It is worth remembering that here is a media owner (aside from being the major shareholder in INM he also owns 100% of Communicorp which operates Newstalk, TodayFM, Spin108, and 98fm among others) who has initiated 12 separate legal cases against journalists or media outlets. Not to mention attempts to use the courts to silence Parliamentarians or PR companies.

Indeed even satire has come into the legal cross-hairs of Mr O’Brien as Waterford Whispers news can testify. So it is that the much mooted ‘chilling effect’ exerted by Mr O’Brien is not just superstition and it ensures his control of the media in Ireland extends far beyond the titles for which he has legal ownership or control.

While there’s no denying that Mr O’Brien is a significant concern in terms of the high-risk to Ireland’s media plurality (and no ‘chilling effect’ can stop me stating that fact) it is undoubtedly time for us to take a serious look at the influence of any owner of significant portions of our media.

As the INM story unfolds we learn that Lesley Buckley, as Chairman of INM, (but bear in mind he is also a long-term associate of O’Brien) initiated the data breach and that the breach was paid for by a company called Blaydon which is beneficially owned by Denis O’Brien.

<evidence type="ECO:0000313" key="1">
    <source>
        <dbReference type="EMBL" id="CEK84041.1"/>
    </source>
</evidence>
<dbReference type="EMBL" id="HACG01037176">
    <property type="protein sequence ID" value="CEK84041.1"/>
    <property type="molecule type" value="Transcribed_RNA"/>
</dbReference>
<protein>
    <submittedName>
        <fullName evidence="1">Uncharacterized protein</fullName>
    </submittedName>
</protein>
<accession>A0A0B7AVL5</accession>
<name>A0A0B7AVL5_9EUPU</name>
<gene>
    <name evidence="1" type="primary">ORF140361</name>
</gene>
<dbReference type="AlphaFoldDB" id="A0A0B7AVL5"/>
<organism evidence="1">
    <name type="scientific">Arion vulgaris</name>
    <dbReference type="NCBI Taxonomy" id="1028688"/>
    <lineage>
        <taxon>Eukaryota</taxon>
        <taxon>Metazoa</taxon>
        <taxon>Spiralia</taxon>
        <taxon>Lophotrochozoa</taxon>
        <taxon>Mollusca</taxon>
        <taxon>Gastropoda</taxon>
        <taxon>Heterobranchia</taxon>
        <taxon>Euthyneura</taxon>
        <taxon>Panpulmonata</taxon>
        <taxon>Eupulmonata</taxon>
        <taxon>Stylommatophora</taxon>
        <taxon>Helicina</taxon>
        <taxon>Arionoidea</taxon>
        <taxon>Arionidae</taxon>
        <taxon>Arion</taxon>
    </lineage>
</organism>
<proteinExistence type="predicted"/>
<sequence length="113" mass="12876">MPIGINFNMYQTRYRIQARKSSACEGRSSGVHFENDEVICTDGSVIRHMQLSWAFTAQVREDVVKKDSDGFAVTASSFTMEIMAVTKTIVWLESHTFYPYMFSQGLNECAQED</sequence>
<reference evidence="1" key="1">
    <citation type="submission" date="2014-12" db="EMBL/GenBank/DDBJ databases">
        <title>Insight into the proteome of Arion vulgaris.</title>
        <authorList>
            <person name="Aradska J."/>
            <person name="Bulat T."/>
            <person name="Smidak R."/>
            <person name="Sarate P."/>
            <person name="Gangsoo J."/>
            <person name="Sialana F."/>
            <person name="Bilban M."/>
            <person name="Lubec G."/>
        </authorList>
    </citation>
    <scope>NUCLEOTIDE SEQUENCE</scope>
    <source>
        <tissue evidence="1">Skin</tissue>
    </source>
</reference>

That ‘data-breach’, or hacking, depending on your perspective, has potentially compromised the personal data of huge numbers of employees and those they corresponded with and most significantly, has potentially compromised the identity of, and details provided by, sources used by Journalists in INM.

If you take only one thing away from the convoluted mess that is the INM story as it unravels over the coming weeks, keep an eye to the breadcrumbs that will be laid between the major shareholder, Mr Buckley and the names that emerge from the INM19 and the undoubtedly more to come.

Look closely at whether those names are of people who have been perceived to have somehow crossed O’Brien.

Those connections will undoubtedly be there but the ‘chilling effect’ will most likely mean that journalists will be forced to try paint you a picture wherein you’ll have to try and join the dots yourself or they’ll risk facing a day in court with Ireland’s largest media mogul.

View the unraveling story in terms of a reworked version of The New York Times motto of: ‘All the news that’s fit to print’. In Ireland, and on this story especially, it’s more likely: ‘All the news that’s safe to print’.

Anne Marie McNally is Social Democrats Political Director and General Election candidate for Dublin Mid-West.